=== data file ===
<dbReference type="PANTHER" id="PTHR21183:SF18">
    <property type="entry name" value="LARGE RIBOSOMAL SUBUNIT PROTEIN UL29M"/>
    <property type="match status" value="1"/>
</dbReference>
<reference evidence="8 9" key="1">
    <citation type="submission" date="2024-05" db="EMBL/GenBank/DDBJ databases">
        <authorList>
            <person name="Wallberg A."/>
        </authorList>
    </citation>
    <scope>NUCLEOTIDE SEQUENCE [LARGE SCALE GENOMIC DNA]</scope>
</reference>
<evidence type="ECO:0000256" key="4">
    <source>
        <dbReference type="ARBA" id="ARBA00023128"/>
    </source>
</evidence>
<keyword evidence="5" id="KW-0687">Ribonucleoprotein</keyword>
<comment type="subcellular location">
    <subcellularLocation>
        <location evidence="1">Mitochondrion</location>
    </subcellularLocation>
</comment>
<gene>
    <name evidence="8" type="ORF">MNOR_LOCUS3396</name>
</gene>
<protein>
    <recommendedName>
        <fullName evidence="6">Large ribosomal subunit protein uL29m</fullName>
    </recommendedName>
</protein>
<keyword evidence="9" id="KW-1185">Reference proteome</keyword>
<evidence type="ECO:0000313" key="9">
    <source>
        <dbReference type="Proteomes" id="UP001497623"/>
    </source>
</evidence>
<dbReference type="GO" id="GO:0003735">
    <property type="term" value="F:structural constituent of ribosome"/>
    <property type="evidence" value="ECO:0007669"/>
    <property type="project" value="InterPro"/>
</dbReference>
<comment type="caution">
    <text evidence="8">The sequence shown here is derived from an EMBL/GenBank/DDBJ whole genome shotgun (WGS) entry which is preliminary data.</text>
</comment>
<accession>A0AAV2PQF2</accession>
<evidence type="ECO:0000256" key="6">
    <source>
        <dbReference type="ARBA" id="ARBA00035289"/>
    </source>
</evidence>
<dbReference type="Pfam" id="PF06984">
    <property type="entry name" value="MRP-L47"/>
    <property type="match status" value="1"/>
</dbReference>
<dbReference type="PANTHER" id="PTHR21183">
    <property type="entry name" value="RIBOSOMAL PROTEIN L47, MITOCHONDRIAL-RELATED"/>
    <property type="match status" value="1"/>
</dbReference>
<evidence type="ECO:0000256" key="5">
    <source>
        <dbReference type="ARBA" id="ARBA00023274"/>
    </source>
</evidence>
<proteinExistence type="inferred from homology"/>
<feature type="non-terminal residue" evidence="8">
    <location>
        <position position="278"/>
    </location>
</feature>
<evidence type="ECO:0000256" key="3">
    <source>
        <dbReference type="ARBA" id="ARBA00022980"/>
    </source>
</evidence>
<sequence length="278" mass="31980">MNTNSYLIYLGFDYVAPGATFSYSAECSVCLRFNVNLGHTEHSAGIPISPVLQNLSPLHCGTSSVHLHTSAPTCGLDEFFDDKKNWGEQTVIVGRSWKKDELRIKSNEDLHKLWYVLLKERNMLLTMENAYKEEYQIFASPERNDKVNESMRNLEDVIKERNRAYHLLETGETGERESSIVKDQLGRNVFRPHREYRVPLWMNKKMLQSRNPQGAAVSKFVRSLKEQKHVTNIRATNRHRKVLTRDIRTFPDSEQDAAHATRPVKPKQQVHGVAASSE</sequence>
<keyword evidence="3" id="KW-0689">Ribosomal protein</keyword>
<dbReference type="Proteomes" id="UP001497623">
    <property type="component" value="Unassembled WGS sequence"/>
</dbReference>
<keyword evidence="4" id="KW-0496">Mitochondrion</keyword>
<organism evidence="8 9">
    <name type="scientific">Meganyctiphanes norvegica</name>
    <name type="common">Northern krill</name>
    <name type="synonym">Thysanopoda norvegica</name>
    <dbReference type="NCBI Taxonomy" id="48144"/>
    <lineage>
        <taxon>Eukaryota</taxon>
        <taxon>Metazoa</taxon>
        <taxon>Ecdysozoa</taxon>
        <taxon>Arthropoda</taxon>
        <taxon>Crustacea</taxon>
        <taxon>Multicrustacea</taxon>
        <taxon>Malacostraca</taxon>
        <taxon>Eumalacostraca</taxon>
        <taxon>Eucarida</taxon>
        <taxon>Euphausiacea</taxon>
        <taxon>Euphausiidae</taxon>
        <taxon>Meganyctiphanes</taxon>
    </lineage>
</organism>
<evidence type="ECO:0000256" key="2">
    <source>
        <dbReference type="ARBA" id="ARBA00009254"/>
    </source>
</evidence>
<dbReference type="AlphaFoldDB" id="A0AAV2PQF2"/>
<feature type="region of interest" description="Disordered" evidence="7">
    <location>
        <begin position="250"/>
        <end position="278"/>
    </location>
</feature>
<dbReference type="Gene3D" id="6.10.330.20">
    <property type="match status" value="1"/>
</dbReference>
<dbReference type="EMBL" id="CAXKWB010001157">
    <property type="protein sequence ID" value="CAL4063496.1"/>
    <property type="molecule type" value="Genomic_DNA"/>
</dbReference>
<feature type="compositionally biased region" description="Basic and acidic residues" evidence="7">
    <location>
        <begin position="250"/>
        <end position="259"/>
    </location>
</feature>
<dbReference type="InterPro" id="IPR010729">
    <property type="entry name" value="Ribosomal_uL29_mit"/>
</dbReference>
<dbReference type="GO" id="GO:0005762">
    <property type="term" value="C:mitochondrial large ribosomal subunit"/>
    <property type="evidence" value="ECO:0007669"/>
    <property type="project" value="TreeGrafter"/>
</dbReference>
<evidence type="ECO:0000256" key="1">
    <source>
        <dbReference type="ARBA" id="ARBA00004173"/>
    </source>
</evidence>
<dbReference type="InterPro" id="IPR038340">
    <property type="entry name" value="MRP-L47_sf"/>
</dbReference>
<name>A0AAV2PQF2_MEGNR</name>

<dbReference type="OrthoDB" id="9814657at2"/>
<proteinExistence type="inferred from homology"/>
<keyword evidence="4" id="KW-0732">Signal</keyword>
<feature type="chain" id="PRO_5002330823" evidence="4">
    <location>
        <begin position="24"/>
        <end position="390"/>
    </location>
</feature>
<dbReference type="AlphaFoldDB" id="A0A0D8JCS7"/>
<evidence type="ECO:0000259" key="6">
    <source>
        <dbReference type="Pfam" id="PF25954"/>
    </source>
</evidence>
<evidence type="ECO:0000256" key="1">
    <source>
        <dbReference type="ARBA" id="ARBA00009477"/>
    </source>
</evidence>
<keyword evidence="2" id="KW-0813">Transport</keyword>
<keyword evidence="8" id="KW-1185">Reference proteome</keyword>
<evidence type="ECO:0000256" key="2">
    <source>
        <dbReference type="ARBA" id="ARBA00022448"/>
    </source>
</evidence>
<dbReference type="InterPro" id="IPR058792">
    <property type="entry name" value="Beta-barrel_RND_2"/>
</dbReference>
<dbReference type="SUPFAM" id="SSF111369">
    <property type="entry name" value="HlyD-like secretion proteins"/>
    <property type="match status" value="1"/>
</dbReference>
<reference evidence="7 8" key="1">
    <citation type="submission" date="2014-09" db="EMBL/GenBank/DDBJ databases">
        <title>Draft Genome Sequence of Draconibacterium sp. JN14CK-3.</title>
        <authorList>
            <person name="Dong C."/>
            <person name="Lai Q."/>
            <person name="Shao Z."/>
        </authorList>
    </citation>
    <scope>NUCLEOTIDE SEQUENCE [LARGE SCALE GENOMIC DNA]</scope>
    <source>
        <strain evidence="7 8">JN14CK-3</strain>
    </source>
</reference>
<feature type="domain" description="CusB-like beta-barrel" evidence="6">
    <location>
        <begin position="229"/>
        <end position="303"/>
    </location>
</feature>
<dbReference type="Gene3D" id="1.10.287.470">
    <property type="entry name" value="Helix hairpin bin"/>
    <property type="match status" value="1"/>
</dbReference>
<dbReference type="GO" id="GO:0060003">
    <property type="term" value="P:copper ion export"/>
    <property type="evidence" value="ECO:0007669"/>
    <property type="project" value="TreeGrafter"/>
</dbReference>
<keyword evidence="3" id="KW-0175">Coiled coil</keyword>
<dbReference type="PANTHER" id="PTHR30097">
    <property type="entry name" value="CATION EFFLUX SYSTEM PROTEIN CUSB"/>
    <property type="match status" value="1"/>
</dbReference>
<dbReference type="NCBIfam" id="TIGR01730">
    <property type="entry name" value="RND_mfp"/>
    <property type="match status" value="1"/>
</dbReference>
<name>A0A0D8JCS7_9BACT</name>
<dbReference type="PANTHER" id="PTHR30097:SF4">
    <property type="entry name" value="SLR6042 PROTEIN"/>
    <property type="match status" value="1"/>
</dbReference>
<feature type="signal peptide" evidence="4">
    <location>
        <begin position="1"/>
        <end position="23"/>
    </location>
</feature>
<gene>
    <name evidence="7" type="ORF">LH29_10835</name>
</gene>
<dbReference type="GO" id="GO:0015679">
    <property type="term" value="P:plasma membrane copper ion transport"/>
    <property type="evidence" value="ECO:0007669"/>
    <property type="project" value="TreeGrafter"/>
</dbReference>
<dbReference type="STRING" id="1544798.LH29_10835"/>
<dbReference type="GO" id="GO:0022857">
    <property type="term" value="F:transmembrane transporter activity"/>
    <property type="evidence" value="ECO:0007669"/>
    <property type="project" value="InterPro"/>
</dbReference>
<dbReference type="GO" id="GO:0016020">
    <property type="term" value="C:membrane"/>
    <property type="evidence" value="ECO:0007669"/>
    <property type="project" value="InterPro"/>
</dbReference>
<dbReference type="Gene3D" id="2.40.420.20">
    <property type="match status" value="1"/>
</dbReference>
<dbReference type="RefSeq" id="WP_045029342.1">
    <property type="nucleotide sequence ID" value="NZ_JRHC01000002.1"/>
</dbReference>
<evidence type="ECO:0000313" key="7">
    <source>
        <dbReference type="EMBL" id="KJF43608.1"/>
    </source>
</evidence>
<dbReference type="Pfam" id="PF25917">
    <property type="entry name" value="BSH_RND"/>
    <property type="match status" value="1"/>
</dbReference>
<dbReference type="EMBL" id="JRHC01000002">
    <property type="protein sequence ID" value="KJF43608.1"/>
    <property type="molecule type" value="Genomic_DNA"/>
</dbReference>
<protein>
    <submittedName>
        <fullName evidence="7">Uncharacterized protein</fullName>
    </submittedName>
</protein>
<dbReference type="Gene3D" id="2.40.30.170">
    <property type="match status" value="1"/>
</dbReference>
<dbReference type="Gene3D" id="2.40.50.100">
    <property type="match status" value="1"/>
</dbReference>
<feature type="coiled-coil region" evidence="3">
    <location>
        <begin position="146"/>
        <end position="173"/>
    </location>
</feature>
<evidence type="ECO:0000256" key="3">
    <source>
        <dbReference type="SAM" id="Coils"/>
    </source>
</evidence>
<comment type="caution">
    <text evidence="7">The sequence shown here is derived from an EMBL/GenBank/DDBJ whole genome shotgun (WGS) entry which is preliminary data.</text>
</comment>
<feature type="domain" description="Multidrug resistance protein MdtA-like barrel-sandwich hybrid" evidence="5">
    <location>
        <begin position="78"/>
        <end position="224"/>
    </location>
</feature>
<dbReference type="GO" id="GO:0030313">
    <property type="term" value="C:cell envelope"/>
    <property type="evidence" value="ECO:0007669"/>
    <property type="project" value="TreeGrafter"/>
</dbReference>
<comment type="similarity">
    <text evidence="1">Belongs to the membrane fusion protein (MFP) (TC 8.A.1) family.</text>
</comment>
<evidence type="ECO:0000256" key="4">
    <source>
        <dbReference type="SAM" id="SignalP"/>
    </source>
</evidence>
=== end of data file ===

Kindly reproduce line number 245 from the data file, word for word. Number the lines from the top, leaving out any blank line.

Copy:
</dbReference>